Cyberattacks on Hospitals Are Growing Threats to Patient Safety, Experts Say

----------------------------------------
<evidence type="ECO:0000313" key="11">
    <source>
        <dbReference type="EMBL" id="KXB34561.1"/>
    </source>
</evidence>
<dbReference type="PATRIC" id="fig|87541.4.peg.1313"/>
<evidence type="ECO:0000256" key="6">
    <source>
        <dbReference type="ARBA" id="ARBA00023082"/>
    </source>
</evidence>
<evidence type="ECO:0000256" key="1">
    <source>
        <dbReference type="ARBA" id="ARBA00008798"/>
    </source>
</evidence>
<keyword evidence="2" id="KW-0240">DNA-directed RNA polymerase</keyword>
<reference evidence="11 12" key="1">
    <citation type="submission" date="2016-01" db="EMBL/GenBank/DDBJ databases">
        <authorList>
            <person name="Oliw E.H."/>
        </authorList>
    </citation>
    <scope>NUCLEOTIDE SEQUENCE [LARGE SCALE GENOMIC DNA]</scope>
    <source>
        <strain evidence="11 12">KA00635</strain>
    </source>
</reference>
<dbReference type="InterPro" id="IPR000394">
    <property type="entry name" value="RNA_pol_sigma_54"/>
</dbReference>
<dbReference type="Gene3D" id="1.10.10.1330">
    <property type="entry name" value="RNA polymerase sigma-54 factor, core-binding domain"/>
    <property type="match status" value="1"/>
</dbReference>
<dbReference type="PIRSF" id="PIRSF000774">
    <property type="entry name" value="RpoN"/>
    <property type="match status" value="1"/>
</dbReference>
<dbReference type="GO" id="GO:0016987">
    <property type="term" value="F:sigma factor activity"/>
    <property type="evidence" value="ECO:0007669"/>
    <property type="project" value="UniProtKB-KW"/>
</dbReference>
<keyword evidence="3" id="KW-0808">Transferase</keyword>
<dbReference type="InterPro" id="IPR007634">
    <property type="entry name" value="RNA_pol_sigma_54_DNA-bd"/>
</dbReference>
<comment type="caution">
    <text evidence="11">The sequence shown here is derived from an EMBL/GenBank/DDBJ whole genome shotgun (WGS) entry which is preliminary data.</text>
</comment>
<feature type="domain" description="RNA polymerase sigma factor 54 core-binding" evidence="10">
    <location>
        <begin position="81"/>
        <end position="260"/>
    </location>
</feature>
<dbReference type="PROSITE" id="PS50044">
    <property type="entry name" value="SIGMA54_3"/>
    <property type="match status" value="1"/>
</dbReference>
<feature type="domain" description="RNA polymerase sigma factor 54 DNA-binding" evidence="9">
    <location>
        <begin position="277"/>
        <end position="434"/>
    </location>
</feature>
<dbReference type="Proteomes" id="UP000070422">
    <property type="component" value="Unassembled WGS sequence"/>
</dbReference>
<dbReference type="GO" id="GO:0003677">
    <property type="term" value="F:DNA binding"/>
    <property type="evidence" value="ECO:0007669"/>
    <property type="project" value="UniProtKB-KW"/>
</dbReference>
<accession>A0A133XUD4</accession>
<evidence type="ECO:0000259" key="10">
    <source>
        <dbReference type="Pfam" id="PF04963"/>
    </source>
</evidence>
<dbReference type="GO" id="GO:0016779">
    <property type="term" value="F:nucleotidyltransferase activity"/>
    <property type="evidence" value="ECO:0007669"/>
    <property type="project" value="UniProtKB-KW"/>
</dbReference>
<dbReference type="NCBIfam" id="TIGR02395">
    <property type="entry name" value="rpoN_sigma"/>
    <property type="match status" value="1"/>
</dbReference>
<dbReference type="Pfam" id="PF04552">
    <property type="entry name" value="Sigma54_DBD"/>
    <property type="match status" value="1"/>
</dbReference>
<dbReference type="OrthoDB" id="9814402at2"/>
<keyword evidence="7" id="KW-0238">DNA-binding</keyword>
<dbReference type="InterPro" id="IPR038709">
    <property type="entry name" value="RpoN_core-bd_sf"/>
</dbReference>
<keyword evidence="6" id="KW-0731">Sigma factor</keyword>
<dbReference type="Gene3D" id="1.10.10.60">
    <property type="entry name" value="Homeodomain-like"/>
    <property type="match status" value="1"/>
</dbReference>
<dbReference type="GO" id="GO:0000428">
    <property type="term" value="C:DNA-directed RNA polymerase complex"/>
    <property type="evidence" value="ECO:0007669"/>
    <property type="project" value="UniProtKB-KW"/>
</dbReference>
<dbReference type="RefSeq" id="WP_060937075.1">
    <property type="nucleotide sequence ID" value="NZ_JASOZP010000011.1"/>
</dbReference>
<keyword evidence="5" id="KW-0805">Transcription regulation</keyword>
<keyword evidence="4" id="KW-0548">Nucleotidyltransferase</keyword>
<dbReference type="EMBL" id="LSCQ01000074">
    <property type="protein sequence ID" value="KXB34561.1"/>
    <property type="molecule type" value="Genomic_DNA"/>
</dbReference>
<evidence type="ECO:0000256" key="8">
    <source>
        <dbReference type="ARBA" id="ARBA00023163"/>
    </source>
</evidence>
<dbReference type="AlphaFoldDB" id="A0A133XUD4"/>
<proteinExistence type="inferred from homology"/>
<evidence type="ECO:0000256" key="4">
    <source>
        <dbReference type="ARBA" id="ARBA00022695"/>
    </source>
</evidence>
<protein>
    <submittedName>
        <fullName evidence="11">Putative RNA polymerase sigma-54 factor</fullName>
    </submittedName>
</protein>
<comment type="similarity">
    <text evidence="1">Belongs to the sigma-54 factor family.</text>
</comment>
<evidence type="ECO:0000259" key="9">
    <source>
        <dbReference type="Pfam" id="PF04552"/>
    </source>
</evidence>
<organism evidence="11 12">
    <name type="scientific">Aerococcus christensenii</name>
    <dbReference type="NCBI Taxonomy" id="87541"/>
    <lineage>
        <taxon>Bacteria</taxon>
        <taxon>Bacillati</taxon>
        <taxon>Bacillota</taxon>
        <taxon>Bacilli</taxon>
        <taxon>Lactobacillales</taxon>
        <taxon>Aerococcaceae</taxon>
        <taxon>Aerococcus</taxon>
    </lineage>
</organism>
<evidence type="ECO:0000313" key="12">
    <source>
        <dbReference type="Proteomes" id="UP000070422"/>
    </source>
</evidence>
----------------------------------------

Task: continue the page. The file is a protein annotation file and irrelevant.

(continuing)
A study published in the Journal of the American Medical Association reveals an increase in the number of cyberattacks on U.S. hospitals from 43 in 2016 to 91 in 2021, doubling each year during that span. John Riggi, national advisor for cybersecurity and risk at the American Hospital Association, said, “These are direct threats to patient safety.” Ransomware attacks suddenly render internet-based tools that are critical to patient care – including patient health records, imaging and lab results, and communication links with other departments and hospitals – inoperable. Experts say potential harm to patients now overshadows privacy concerns. A study of the October 2022 ransomware attack on the University of Vermont Medical Center, published by the U.S. Cybersecurity and Infrastructure Security Agency, found that hospitals hit a stress level during ransomware attacks that is linked to more patient deaths. Meanwhile, a study published in JAMA Network Open shows the ripple effect across an entire region when one hospital is hit by a ransomware attack. Dr. Christian Dameff, the study’s lead author and an emergency physician at the University of California, San Diego, said, “Patients don’t stop getting sick just because a hospital is hit by a ransomware attack. They have to go somewhere. So what this research shows is that those patients go to neighboring hospitals that can be overwhelmed.” In April, the U.S. Department of Health and Human Services (HHS) called cyberattacks the single largest threat to hospitals due to the “threat to life.” Of the hospital surveyed by HHS, almost all used software with “known vulnerabilities,” but just half had a plan to address the issue.
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